Without the bonification system, the time difference between Leducq and Stöpel was three seconds. Leducq received 31 bonification minutes (six first places, two second places and three third place), while Stöpel received only 7 bonification minutes (one first place and three third places).
The cyclist to reach the finish in the least time was the winner of the stage. The time that each cyclist required to finish the stage was recorded. For the general classification, these times were added together. If a cyclist had received a time bonus, it was subtracted from this total; all time penalties were added to this total. The cyclist with the least accumulated time was the race leader, identified by the yellow jersey.
The team classification was calculated by adding up the times in the general classification of the three highest ranking cyclists per team; the team with the least time was the winner.
|1||6 July||Paris to Caen||208 km (129 mi)||Plain stage||Jean Aerts (BEL)||Jean Aerts (BEL)|
|2||7 July||Caen to Nantes||300 km (190 mi)||Plain stage||Kurt Stöpel (GER)||Kurt Stöpel (GER)|
|3||9 July||Nantes to Bordeaux||387 km (240 mi)||Plain stage||André Leducq (FRA)||André Leducq (FRA)|
|4||11 July||Bordeaux to Pau||206 km (128 mi)||Plain stage||Georges Ronsse (BEL)||André Leducq (FRA)|
|5||12 July||Pau to Luchon||229 km (142 mi)||Stage with mountain(s)||Antonio Pesenti (ITA)||André Leducq (FRA)|
|6||14 July||Luchon to Perpignan||322 km (200 mi)||Stage with mountain(s)||Frans Bonduel (BEL)||André Leducq (FRA)|
|7||16 July||Perpignan to Montpellier||168 km (104 mi)||Plain stage||Frans Bonduel (BEL)||André Leducq (FRA)|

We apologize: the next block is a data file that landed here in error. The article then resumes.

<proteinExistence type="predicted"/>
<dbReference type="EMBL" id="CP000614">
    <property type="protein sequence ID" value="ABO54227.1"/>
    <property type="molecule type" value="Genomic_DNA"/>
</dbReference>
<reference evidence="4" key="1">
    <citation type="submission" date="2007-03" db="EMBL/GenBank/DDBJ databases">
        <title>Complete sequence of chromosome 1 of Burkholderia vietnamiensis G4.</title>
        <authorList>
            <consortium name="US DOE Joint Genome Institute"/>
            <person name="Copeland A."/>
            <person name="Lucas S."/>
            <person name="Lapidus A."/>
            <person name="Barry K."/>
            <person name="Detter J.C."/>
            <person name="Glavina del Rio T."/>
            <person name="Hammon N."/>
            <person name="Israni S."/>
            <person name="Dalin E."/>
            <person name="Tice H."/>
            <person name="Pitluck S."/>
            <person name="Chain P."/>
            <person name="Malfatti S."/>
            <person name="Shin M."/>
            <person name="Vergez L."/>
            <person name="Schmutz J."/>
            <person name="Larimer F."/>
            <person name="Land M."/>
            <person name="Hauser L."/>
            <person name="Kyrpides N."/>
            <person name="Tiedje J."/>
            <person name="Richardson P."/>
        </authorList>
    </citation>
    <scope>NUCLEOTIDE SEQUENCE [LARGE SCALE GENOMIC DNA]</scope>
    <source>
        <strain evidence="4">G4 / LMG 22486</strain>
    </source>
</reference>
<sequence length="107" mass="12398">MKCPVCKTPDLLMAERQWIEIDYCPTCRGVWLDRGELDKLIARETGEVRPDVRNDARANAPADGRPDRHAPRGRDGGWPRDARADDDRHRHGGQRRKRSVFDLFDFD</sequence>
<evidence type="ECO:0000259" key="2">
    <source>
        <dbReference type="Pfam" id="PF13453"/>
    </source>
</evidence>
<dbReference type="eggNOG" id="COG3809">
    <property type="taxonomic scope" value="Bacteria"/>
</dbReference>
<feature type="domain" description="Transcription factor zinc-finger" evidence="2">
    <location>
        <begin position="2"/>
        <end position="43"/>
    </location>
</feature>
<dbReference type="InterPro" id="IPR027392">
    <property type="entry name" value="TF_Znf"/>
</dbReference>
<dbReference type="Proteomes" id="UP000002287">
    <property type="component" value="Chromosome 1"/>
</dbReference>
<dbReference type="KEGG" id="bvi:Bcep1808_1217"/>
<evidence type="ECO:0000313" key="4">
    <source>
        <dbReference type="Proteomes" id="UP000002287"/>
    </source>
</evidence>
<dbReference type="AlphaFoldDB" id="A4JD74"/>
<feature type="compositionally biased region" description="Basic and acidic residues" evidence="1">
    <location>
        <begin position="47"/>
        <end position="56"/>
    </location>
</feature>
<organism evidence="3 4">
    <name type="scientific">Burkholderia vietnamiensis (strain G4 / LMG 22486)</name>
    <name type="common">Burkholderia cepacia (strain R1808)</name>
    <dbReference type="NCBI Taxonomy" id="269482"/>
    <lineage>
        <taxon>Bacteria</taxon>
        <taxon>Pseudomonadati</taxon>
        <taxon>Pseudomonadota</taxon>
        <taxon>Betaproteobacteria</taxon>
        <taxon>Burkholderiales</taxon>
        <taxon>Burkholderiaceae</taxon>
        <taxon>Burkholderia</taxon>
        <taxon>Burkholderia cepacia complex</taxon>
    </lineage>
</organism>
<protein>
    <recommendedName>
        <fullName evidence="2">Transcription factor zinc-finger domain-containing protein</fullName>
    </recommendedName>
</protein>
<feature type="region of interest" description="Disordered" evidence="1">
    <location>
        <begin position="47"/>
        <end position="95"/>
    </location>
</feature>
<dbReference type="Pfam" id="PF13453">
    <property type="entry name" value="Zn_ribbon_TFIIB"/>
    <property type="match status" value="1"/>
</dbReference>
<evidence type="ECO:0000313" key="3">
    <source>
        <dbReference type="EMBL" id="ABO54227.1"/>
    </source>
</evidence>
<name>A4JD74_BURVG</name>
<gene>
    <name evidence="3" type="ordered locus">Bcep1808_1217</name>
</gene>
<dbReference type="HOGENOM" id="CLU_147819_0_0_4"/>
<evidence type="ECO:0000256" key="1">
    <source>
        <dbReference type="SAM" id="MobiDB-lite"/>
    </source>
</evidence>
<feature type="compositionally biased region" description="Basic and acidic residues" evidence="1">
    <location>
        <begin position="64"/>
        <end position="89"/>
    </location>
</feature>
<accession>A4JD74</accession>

|8||17 July||Montpellier to Marseille||206 km (128 mi)||Plain stage||Michele Orecchia (ITA)||André Leducq (FRA)|
|9||18 July||Marseille to Cannes||191 km (119 mi)||Plain stage||Rafaele di Paco (ITA)||André Leducq (FRA)|
|10||19 July||Cannes to Nice||132 km (82 mi)||Stage with mountain(s)||Francesco Camusso (ITA)||André Leducq (FRA)|
|11||21 July||Nice to Gap||233 km (145 mi)||Stage with mountain(s)||André Leducq (FRA)||André Leducq (FRA)|
|12||22 July||Gap to Grenoble||102 km (63 mi)||Stage with mountain(s)||Roger Lapébie (FRA)||André Leducq (FRA)|
|13||23 July||Grenoble to Aix-les-Bains||230 km (140 mi)||Stage with mountain(s)||André Leducq (FRA)||André Leducq (FRA)|
|14||24 July||Aix-les-Bains to Evian||204 km (127 mi)||Stage with mountain(s)||Rafaele di Paco (ITA)||André Leducq (FRA)|
|15||25 July||Evian to Belfort||291 km (181 mi)||Stage with mountain(s)||André Leducq (FRA)||André Leducq (FRA)|
|16||26 July||Belfort to Strasbourg||145 km (90 mi)||Plain stage||Gérard Loncke (BEL)||André Leducq (FRA)|
|17||27 July||Strasbourg to Metz||165 km (103 mi)||Plain stage||Rafaele di Paco (ITA)||André Leducq (FRA)|
|18||28 July||Metz to Charleville||159 km (99 mi)||Plain stage||Rafaele di Paco (ITA)||André Leducq (FRA)|
|19||29 July||Charleville to Malo-les-Bains||271 km (168 mi)||Plain stage||Gaston Rebry (BEL)||André Leducq (FRA)|
|20||30 July||Malo-les-Bains to Amiens||212 km (132 mi)||Plain stage||André Leducq (FRA)||André Leducq (FRA)|
|21||31 July||Amiens to Paris||159 km (99 mi)||Plain stage||André Leducq (FRA)||André Leducq (FRA)|
|Total||4,479 km (2,783 mi)|
|1||André Leducq (FRA)||France||154h 11' 49"|
|2||Kurt Stöpel (GER)||Germany/Austria||+ 24' 03"|
|3||Francesco Camusso (ITA)||Italy||+ 26' 21"|
|4||Antonio Pesenti (ITA)||Italy||+ 37' 08"|
|5||Georges Ronsse (BEL)||Belgium||+ 41' 04"|
|6||Frans Bonduel (BEL)||Belgium||+ 45' 13"|
|7||Oskar Thierbach (GER)||Germany/Austria||+ 58' 44"|
|8||Jef Demuysere (BEL)||Belgium||+ 1h 03' 24"|
|9||Luigi Barral (ITA)||Touriste-routier||+ 1h 06' 57"|
|10||Georges Speicher (FRA)||France||+ 1h 08' 37"|
|Final general classification (11–57)|
|11||Albert Büchi (SUI)||Switzerland||+ 1h 13' 33"|
|12||Benoît Fauré (FRA)||Touriste-Routier||+ 1h 14' 12"|
|13||Jean Aerts (BEL)||Belgium||+ 1h 16' 24"|
|14||Michele Orecchia (ITA)||Italy||+ 1h 18' 45"|
|15||Georges Lemaire (BEL)||Belgium||+ 1h 19' 18"|